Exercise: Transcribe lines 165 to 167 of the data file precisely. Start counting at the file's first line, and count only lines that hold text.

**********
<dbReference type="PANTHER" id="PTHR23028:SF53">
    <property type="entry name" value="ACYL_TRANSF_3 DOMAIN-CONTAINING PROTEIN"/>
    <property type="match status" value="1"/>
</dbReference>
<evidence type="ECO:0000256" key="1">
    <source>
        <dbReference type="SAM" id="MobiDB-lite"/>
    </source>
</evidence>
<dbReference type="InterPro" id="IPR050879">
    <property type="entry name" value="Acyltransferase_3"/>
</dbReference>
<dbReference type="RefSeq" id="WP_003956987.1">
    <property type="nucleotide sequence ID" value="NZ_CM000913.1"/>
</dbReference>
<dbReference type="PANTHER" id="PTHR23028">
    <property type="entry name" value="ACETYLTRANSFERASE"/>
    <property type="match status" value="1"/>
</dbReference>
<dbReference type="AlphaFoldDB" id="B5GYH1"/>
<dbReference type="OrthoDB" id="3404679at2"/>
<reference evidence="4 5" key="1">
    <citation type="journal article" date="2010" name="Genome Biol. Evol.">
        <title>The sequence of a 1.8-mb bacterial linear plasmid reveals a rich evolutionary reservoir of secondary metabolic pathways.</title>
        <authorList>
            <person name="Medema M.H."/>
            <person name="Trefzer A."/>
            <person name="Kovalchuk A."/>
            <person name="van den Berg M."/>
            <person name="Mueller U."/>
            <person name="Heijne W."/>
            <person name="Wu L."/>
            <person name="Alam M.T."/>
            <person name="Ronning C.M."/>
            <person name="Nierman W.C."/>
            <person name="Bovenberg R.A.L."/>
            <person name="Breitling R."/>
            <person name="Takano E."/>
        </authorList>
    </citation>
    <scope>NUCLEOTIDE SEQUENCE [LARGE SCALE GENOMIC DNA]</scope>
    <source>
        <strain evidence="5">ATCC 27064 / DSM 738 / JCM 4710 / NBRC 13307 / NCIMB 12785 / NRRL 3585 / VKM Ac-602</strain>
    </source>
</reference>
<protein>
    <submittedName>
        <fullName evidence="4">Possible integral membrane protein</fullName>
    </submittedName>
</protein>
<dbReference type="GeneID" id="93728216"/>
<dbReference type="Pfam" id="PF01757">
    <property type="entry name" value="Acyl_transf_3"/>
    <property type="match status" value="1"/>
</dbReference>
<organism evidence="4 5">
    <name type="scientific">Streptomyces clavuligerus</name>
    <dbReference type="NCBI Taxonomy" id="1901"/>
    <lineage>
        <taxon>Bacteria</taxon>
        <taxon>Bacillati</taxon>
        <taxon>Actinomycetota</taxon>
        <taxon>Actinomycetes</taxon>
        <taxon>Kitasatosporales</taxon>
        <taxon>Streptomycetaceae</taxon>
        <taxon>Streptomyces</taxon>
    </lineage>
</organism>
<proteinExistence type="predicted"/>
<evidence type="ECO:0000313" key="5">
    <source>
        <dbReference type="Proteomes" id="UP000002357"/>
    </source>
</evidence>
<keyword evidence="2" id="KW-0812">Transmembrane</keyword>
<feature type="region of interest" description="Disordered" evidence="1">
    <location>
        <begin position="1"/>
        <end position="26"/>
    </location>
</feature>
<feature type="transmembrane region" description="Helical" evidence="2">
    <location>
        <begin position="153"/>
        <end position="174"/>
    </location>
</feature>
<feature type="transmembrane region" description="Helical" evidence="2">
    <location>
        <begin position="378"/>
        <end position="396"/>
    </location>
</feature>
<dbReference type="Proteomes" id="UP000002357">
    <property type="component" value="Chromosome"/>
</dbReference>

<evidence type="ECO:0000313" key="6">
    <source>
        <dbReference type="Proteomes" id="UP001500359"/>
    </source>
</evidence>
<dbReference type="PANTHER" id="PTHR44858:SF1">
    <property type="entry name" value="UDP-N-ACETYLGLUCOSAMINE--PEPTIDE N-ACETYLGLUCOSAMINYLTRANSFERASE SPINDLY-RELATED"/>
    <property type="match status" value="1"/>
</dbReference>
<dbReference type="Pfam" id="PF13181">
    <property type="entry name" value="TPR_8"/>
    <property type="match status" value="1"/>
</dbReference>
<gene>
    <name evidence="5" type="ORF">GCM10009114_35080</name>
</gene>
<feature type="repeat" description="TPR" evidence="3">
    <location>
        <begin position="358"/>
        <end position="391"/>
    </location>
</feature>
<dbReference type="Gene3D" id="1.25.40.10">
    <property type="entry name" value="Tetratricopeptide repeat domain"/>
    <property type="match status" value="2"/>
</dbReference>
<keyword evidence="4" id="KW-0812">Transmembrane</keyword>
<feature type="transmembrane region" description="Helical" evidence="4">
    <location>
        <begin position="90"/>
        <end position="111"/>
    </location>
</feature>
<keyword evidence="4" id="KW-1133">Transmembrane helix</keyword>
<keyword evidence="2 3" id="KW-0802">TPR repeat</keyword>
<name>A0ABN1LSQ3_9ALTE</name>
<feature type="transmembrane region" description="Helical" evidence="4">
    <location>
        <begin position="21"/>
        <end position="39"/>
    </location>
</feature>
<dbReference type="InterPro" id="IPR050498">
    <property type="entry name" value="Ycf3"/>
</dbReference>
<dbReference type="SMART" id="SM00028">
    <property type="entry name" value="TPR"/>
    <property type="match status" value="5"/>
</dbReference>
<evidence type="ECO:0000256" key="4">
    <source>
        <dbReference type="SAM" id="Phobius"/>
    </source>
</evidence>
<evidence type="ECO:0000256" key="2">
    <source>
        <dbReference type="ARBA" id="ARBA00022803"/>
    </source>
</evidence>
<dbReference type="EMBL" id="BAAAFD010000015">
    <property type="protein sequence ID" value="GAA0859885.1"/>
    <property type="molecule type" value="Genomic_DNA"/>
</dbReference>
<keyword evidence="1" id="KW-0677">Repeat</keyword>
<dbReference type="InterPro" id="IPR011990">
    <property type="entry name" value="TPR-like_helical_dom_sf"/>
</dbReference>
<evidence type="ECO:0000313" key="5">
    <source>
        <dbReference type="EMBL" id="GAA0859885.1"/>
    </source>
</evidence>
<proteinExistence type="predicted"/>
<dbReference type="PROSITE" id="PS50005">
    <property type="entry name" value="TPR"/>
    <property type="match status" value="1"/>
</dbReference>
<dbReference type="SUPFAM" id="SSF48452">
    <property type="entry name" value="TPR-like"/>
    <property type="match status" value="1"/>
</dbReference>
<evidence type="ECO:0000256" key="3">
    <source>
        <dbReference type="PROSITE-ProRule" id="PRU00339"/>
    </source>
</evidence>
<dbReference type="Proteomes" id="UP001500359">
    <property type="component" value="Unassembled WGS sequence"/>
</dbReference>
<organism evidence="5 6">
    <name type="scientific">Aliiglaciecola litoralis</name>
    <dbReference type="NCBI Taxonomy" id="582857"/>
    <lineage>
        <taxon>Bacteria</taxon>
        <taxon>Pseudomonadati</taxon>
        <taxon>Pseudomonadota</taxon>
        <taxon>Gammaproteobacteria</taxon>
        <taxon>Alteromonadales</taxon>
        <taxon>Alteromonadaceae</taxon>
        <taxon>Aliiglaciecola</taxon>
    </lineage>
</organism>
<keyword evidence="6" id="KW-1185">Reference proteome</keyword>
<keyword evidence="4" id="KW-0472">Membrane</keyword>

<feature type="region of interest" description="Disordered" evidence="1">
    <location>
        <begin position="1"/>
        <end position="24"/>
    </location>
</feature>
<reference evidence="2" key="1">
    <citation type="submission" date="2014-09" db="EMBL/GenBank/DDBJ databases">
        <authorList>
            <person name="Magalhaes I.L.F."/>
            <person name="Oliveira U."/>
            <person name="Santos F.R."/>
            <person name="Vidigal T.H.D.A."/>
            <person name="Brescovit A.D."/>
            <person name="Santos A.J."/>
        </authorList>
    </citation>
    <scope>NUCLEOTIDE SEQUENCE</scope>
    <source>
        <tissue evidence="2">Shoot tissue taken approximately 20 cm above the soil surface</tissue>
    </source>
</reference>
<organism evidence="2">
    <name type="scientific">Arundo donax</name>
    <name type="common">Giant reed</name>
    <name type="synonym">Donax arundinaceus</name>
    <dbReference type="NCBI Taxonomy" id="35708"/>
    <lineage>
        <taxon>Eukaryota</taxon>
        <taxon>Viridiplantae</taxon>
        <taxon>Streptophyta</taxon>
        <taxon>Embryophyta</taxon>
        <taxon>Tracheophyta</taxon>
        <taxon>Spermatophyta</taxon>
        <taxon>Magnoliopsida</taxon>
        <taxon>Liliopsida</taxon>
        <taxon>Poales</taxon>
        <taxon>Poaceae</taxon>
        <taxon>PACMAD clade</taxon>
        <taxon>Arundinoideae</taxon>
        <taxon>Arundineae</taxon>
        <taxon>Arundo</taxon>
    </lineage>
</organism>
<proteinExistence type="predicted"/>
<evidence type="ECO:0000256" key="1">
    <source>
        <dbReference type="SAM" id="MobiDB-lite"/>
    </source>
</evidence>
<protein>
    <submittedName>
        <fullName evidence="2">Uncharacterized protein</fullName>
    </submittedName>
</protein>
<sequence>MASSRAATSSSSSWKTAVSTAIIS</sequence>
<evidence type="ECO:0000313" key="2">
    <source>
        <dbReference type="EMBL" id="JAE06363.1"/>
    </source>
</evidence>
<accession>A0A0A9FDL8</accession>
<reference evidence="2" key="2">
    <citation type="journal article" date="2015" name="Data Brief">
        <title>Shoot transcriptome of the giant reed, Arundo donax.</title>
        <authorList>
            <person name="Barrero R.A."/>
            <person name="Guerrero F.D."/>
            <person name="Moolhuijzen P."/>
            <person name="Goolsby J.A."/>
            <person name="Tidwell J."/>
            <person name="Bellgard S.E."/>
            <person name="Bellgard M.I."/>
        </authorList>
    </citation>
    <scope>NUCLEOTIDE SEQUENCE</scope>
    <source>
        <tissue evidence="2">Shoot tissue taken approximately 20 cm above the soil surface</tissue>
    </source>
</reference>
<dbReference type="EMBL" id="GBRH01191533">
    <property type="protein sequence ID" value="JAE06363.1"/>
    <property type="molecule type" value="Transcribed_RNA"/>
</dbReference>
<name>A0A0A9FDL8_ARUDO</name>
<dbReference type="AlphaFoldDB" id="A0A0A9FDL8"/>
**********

    <source>
        <dbReference type="EMBL" id="GAA0859885.1"/>
    </source>